Microsoft sponsors a hacking contest - the coding kind

By , Network World |  Software, Microsoft, windows 8

The focus of the event is to bring developers up to speed writing apps for Windows 8, Windows Phone 8 and Azure. The big perceived shortcoming of the new platforms and devices that support them is there aren't enough applications in the new Windows store to make buying them a compelling choice for consumers.

Over the past two months the number of apps in the store has grown from about 1,000 to about 10,000, according to the Web site winappupdate.com, which has written code to count them. And still more than 85% of the apps are free, which doesn't give developers much payback.

That doesn't deter Erik Zettersten, a freelance coder from Reston, Va., who has done work for the Food Network. He calls the coding super easy compared to writing for Linux and Unix, mainly because the development tools and the coding languages have been written to complement each other better than tools he's worked with for other languages. Windows 8 and Phone 8 coding can be done in JavaScript, HTML5, C++, C# and Visual Basic.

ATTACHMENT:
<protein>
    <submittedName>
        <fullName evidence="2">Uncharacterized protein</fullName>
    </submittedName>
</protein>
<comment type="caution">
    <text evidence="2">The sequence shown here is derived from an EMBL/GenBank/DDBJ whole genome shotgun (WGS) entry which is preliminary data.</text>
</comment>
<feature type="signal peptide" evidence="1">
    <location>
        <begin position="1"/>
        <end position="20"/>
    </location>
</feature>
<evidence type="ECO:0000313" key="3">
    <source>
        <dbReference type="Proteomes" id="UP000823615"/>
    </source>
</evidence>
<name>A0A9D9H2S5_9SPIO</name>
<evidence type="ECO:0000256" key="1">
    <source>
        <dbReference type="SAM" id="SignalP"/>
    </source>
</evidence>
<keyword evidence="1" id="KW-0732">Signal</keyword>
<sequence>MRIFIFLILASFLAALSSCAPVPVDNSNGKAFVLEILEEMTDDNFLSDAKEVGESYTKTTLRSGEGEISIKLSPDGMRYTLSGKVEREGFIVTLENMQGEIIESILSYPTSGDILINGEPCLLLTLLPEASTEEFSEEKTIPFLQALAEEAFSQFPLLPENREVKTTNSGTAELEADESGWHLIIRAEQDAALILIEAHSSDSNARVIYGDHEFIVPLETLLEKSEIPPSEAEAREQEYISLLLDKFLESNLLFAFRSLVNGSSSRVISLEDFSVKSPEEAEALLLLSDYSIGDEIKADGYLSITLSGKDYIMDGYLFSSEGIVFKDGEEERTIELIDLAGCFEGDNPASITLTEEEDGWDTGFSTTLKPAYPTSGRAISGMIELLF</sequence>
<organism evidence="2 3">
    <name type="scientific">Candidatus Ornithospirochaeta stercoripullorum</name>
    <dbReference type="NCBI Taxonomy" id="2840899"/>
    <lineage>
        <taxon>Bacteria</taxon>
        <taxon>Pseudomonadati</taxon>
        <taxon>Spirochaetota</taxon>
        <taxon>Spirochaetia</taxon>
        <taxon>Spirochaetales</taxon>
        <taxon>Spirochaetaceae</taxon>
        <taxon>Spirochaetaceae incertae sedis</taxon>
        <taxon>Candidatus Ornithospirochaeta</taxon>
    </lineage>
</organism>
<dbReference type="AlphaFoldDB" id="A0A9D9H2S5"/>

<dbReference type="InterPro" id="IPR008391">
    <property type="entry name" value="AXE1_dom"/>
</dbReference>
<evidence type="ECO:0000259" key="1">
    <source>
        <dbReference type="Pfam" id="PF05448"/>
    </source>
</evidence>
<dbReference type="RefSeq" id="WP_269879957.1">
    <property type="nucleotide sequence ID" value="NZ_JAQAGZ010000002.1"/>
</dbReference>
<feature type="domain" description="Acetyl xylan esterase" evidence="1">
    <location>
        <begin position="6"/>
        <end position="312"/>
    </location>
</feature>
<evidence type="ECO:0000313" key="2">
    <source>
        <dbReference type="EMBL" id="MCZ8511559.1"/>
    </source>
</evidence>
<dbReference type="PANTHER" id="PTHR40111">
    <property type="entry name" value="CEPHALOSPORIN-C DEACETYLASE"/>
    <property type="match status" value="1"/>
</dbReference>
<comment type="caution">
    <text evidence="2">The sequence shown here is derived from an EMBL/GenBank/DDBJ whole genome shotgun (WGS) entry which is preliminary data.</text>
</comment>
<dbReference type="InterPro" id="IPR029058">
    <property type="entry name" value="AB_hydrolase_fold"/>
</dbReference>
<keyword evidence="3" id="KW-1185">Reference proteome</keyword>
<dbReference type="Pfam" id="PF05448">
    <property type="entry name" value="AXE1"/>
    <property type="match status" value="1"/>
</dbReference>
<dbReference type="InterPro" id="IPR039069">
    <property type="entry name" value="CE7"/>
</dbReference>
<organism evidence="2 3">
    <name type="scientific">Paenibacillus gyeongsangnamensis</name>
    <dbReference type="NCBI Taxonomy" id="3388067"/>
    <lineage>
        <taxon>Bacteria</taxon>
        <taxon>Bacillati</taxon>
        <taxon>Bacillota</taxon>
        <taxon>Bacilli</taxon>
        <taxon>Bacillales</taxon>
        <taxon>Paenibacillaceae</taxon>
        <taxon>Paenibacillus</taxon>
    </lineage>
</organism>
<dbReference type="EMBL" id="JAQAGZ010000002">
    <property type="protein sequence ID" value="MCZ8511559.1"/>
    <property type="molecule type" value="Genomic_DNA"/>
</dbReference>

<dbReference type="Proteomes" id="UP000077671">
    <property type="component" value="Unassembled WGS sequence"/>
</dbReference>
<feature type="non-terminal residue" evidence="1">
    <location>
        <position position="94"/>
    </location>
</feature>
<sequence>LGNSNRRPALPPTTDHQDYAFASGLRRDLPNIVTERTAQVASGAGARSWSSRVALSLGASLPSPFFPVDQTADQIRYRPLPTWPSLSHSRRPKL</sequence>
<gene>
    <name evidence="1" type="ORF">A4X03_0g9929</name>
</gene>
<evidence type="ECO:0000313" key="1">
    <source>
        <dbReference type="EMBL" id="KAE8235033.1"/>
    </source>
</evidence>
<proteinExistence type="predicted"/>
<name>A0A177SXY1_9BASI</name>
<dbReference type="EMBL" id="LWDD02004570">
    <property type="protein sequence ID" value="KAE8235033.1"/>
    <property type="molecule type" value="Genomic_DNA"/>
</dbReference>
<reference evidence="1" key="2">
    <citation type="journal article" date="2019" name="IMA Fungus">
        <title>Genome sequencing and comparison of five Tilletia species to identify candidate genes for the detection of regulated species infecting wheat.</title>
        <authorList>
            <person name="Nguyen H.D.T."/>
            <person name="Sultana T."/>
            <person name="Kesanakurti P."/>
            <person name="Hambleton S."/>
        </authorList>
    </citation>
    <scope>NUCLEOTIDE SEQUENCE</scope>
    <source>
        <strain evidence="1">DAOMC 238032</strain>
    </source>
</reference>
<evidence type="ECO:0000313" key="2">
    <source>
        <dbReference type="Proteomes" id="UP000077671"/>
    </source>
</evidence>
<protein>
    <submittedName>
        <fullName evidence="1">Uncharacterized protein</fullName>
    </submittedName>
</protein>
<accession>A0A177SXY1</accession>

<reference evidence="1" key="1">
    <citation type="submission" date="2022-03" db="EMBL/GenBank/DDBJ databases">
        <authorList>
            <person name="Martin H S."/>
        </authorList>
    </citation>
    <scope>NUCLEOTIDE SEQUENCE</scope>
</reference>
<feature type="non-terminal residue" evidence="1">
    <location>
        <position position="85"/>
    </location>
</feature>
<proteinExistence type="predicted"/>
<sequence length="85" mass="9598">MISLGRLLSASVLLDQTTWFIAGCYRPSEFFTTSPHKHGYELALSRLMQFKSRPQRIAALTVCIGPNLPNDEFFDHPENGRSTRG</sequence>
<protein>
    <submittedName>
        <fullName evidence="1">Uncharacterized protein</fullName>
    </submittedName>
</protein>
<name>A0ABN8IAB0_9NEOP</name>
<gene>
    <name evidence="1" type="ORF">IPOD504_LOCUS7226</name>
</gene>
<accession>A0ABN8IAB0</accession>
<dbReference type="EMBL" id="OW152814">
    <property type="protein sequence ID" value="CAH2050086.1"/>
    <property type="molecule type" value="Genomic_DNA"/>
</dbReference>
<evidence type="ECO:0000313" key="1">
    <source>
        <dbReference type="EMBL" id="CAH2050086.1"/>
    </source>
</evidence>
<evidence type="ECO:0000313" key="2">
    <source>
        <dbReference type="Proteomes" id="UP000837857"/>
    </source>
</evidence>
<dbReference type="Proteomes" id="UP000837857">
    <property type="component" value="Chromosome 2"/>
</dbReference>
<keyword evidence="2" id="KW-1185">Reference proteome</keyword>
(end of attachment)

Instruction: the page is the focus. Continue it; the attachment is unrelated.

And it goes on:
His application is called Channels and is written for developers. It's a realtime Internet chat application that can be snapped to one side of a Windows 8 screen and where users can post programming questions to other developers worldwide. Anyone with the app can post answers.

So far he's picked his mentor's brain for information about Web sockets, something he needs for the app but hasn't worked with much before in Microsoft applications. He's also hoping there's an application template that is part of Visual Studio that he doesn't know about but can tap to make the project go faster.

Regardless of whether he finishes in the money for the hackathon, he regards the competition as time well spent. "Just for the atmosphere alone - it's full of smart people so I can get answers real quickly," Zettersten says.

(Tim Greene covers Microsoft for Network World and writes the Mostly Microsoft blog. Reach him at tgreene@nww.com and follow him on Twitter https://twitter.com/#!/Tim_Greene.)

Read more about wide area network in Network World's Wide Area Network section.


Originally published on Network World |  Click here to read the original story.
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